Review: American Dreams: The United States since 1945 by H. W. Brands

My husband playfully teases me for being a “history geek,” in that I still occasionally pick up a history book and read it for fun, long after the BA and MA days of “you must read Book X by Date Y and perform related Test/Assignment Z.” It doesn’t help my geekitude any that I work in a library and have pretty easy access to all kinds of books.

 A few weeks ago, American Dreams: The United States since 1945 by H. W. Brands (New York: Penguin Press, 2010; 420 pages) caught my eye on the New Books shelf at the library. I’ve become one of those people who flips to the back of the book to read the “About the Author” section of a history before I even consider taking a book home. Satisfied in seeing that author H. W. Brands is a history professor at the University of Texas, I decided to check the book out. Literally. (Ah, library humor.)

Brands covers most of the major political, domestic, and popular events and trends. He hits all the things you would expect to find in a history book discussing this era and several things you might not: how the invention of air conditioning contributed to the growth of the Sunbelt; how the “CNN effect” changed news media; and the impacts of companies like McDonald’s, Nike, Microsoft, Dell, and Apple on American life.

I very much enjoyed this book. I found it a pleasant, leisurely stroll through the most recent 65 years of American history. But it is just that: pleasant and leisurely. Brands sticks to a non-controversial presentation of virtually indisputable facts. Yes, after 6 years of college study in the field of history, I realize that few books are completely unbiased or contain only “facts,” so take that statement with a grain of salt, obviously. In any event, it would be difficult to find fault with Brands’s argument, since there seems to be no “argument” to speak of.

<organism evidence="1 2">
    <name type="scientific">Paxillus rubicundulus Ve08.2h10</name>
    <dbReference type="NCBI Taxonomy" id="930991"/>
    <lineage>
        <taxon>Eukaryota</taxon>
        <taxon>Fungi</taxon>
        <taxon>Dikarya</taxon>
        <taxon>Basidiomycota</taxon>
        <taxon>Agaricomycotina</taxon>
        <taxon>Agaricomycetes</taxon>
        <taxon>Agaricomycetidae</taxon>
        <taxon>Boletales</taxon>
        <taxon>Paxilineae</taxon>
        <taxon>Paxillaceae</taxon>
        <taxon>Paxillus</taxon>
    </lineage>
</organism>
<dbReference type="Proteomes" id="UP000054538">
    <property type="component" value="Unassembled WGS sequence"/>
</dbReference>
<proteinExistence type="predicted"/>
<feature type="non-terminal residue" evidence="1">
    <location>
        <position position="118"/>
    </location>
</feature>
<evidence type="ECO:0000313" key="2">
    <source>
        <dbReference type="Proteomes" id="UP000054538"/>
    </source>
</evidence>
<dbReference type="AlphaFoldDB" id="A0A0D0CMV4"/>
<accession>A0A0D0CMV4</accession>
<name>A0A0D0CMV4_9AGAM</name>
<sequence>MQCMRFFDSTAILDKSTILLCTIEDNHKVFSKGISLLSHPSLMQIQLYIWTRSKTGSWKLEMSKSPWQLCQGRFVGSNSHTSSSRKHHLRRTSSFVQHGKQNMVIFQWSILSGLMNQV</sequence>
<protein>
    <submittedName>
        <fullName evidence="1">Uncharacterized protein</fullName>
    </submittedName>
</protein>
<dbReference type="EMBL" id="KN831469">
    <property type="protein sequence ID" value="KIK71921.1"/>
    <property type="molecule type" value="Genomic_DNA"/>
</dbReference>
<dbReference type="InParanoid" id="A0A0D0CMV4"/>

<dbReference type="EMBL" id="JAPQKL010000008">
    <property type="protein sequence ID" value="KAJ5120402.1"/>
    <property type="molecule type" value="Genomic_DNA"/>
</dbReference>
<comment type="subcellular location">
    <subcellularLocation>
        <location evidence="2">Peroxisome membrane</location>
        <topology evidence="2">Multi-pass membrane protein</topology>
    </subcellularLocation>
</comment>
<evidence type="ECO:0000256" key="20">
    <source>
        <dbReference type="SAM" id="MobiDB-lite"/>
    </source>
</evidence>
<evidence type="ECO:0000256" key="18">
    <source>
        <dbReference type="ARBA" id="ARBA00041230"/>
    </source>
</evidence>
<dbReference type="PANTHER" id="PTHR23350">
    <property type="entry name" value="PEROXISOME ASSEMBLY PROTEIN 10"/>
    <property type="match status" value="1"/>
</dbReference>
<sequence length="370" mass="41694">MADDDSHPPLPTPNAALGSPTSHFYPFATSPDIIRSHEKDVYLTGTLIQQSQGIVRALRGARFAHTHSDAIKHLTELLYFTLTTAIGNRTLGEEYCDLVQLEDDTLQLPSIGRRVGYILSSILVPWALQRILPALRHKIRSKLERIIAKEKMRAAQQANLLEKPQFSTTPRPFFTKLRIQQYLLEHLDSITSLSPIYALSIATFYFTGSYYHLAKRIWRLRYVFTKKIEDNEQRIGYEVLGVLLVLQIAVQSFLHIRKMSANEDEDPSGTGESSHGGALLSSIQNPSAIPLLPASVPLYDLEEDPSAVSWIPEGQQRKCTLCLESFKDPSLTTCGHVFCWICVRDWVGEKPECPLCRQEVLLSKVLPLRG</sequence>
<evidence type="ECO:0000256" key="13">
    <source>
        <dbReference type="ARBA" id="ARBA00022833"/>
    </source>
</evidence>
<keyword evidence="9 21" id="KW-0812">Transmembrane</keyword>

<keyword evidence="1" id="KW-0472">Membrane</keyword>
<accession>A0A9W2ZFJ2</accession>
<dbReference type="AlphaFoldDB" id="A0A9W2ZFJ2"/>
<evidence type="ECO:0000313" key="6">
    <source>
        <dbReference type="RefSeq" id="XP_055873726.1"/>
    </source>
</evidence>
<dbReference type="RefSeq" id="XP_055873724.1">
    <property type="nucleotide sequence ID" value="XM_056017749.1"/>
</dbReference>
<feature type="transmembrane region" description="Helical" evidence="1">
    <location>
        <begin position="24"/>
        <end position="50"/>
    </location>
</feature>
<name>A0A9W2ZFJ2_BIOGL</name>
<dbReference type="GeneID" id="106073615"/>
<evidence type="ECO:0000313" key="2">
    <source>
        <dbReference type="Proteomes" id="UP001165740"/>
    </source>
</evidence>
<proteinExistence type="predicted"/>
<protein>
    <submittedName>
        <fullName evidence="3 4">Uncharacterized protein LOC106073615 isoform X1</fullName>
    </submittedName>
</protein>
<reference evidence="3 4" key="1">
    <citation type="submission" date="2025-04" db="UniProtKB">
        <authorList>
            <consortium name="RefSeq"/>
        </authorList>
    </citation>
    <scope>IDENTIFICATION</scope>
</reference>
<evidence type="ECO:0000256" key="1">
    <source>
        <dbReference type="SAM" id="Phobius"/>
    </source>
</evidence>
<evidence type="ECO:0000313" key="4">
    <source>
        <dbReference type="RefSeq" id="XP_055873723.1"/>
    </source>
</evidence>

I would recommend this book to those with a casual interest in history or to undergraduate students. (I suspect Brands’s undergraduate students were among his intended audience.) As a source for a serious history student, I think it is a bit lacking, partially in the absence of any kind of argument, but mostly in the inadequacy of its source citations. Brands cites only direct quotations—of which there are several, and I give him credit for that, because they definitely add interest. But there are no general source citations, nor even a bibliographic essay or “for further reading” section. (Yes, I’ve become one of those people who actually looks at the footnotes/ end notes also.)

I am curious what others thought of American Dreams. I did not find any reviews of it on JSTOR, which I suppose could be because it was not published at a university press. I did find a review by Charles Kaiser from the Washington Post, which was less than laudatory.

Nevertheless, I found American Dreams to be a pleasant read. When I picked it up, I was looking for a concise, easy-to-read narrative of the main events in American history from 1945 to 2010. And that’s exactly what I got. I would recommend it to anyone interested in the same.


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